Shouldn't your question be "should it be a federal holiday in the USA"? It is already in China.

  • and Diwali?

    • by lennier1 (264730)

      I'd rather have Holi
      http://en.wikipedia.org/wiki/Holi [wikipedia.org]

      • Diwali celebrations have the good cookies.

        And while celebrating spring colors and throwing paint around are cool, witch-burning not so much. (I'm getting that phrase from the Wikipedia article, though she's described more as a demon than a witch.)

    • They are mentioned in the article actually...

      Really I think these are what "floater" holidays are designed for. For example Christmas should actually be converted to a floater holiday. For non-Christians it's basically a paid weekday off with little value since you can't get anything done because most places are closed. Come up with a set number, say 5, and make it federal law that all employers offer 5 "floater" holidays for religious observance. The law could require that they can be used like vacatio

      • by bsane (148894)

        For non-Christians it's basically a paid weekday off with little value since you can't get anything done because most places are closed

        Christmas is/was/has become (take your pick) a secular holiday for most people.

        • The traditional Jewish observance of Christmas is to go out for Chinese food and a movie. (At least in SF and NYC, perhaps other areas with large Jewish and Chinese populations.)

      • by AK Marc (707885)
        But floaters don't work once a certain level of observation is reached. Floaters work when 10% or less take it. But at 90% observation, you either have to refuse to allow people to observe it, or you have a store with no managers, a call center with no service reps. You are closed, even if 10% of the people show up. Floaters work for the 10% holidays, religious and ethnic ones that aren't the mainstream US/Christian ones. Most places I've worked have given Good Friday off (or at least officially closed
    • by Dr. Tom (23206)

      Darwin Day! Get ready ...

  • If I owed (Score:5, Funny)

    by Swampash (1131503) on Sunday February 10, 2013 @04:38PM (#42852405)

    a loanshark an inconceivably large sum of money, and was only able to go about my business and you know, exist, because of the loanshark's continuing goodwill... I'd probably go out of my way to wish him happy birthday when it rolled around.

    Just saying.

  • and work a particular day only if no one minds.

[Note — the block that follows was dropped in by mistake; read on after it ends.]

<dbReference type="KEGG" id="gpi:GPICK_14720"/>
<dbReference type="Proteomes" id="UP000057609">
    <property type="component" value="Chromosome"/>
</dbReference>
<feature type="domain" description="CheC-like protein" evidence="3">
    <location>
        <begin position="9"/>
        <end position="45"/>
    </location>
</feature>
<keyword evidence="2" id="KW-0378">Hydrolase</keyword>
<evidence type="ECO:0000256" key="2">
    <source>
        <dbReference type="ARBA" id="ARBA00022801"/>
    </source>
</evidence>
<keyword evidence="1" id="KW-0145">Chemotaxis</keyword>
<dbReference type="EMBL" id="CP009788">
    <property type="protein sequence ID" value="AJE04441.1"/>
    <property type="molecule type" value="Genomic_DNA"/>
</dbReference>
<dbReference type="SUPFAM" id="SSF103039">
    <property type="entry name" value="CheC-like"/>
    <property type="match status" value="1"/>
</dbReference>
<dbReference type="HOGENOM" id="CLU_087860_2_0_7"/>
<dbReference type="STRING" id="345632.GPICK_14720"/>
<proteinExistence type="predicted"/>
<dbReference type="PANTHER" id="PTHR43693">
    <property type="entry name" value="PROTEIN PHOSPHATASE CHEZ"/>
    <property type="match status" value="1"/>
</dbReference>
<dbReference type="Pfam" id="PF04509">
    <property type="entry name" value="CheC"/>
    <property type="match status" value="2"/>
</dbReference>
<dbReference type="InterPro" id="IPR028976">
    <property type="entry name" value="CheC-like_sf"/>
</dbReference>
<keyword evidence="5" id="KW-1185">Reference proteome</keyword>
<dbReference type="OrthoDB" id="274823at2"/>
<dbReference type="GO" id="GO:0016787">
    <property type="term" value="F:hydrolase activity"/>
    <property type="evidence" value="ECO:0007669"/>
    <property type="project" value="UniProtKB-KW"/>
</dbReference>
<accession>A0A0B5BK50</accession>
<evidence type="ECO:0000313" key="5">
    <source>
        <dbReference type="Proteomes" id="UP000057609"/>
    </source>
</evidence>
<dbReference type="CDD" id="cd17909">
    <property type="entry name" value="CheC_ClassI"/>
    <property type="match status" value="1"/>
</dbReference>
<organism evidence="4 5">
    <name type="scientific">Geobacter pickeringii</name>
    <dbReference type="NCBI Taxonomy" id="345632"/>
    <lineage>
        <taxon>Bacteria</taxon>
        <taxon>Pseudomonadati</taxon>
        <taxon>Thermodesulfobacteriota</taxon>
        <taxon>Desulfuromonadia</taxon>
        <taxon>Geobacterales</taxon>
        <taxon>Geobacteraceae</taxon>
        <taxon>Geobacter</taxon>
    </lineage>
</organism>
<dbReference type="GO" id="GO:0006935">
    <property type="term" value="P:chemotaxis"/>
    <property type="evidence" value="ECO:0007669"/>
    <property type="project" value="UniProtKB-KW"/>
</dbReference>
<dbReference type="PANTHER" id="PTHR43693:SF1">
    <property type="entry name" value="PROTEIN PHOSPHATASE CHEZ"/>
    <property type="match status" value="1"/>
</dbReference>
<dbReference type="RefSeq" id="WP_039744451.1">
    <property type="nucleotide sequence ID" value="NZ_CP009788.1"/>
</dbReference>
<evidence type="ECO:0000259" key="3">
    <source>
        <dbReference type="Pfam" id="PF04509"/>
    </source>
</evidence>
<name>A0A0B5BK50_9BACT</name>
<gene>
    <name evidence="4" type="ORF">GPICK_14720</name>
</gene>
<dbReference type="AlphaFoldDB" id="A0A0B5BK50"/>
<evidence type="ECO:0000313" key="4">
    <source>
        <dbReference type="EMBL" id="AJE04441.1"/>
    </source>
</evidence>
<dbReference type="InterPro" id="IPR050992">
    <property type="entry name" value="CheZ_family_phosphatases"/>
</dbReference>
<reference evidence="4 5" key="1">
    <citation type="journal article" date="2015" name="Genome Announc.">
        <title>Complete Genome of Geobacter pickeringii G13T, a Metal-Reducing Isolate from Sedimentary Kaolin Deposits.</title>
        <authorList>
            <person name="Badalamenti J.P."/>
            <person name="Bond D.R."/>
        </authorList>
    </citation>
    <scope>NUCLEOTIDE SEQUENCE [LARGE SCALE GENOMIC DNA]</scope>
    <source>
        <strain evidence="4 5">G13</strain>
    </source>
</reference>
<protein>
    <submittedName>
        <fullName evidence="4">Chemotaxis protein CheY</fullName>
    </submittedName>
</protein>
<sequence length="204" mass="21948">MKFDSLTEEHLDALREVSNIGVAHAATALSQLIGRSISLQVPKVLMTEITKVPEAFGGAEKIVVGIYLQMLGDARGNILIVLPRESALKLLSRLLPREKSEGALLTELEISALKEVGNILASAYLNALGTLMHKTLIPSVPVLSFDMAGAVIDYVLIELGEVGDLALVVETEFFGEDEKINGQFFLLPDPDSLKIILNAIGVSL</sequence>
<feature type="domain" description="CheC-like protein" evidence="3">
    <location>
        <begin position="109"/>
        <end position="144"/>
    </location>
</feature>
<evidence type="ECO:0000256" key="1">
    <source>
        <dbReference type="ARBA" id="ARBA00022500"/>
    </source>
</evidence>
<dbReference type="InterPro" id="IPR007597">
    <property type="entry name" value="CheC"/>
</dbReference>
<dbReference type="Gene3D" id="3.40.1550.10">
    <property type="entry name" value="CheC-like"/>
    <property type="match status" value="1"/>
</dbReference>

• The Pastafarian holiday International Talk Like a Pirate day: 19 September [rationalwiki.org], to not do so would be religious discrimination.

    • Oh, lordy me ... I was also forgetting May 4th -- International Star Wars day, the Jedi attacking me I don't want. You see: once we start having holidays for some groups, we have to have them for all of them!

    • Yarrr! But ye don't have ta take that day off, as long as yer boss is ok with ye talkin' like pirates at the office and doin' bad statistics!

      The place I worked in the 80s started getting more culturally sensitive and having a rotating variety of ethnic foods for lunch in the office cafeterias. It was in New Jersey, and that meant they did a much better job of doing Italian than other ethnic groups. But hey, if you want pasta for lunch, they can set you up.

  • Why National? (Score:5, Insightful)

    by Dave Emami (237460) on Sunday February 10, 2013 @04:54PM (#42852581) Homepage
    Emphasis mine:

    In 1994, San Francisco decided to close public schools on Lunar New Year, but this was largely a response to demographic reality rather than political pressure.

    Which is as it should be, and an indicator that federalism is working just fine, thank you very much. In an area where lots of people want to take the same day off, it's off. Otherwise, it's not. Heck, we could make Nooruz (Persian New Year) a national holiday, but I doubt there's a demand for that anywhere except in certain parts of Los Angeles. It would be nice for the various Slavic and Greek enclaves around the US if their New Year (based on the Julian rather than Gregorian calendar) was a national holiday. We could make Rosh Hashanah a national holiday, along with at least half a dozen different New Year days from India (it depends on the region). Etc. Etc. Etc.

    It's one thing to be respectful of minority groups, and for everyone to have the same legal rights regardless of ethnicity, religion, etc. That's as it should be. But it's an entirely-different thing to bend over backwards pretending that there are no minorities. I wouldn't expect to get Christmas off if I lived in China, nor would it be any kind of insult or malign discrimination on China's part if I didn't.

  • by flibbidyfloo (451053) on Sunday February 10, 2013 @05:12PM (#42852791)

    As soon as the night before is used as an excuse to get drunk by a large portion of the populace, who are then too hung over to go to work on the holiday, it will become an official American day off. New Year's day isn't a holiday because anyone is celebrating the start of a new year.

  • I believe that, in China, both new years are official state holidays.

  • If you are going to do it for Chinese. :P

    • You want all nationalities to celebrate Chinese New Year? Well....let's see. Big dinner of good food with family. Gift exchanges. Fireworks. Colorful dances. OK, this works for me. Oops! Gotta go buy some moon cakes. See Ya!

  • by Grayhand (2610049) on Sunday February 10, 2013 @07:37PM (#42853987)
    What about Beltane, May 1st, Lamnas August 1st, Samhain October 31st? They are all traditional Celtic holidays. May day was the beginning of the planting season. Lammas was the wheat harvest and was celebrated with bread, Samhain was a combination of Thanksgiving and New Years Eve. It was called the season of death because it was also the time animals were slaughtered for winter meat so they didn't have to feed them all winter. Far more people in this country grew up with May Day and Halloween celebrations than Chinese New Year. We already celebrate a New Year so how many redundant new years do we need to have to keep everyone happy?
  • by rueger (210566) * on Sunday February 10, 2013 @08:38PM (#42854407) Homepage
    Will people argue strenuously against having more paid holidays. You folks really do love punishment don't you?

    (I'll take Newfoundland, [wikipedia.org] which includes St Patrick's Day as a holiday)

    (Here in BC the Liberal government, desperate to do anything that might rescue a few votes, has launched a February holiday called "Family Day." I guess that it goes without saying this comes after years of hacking away at any program that actually benefited real working class families.)

    (And of course, in Vancouver Chinese New Year is in fact a pretty big deal. Maybe we'll celebrate Family Day by going out for Dim Sum.)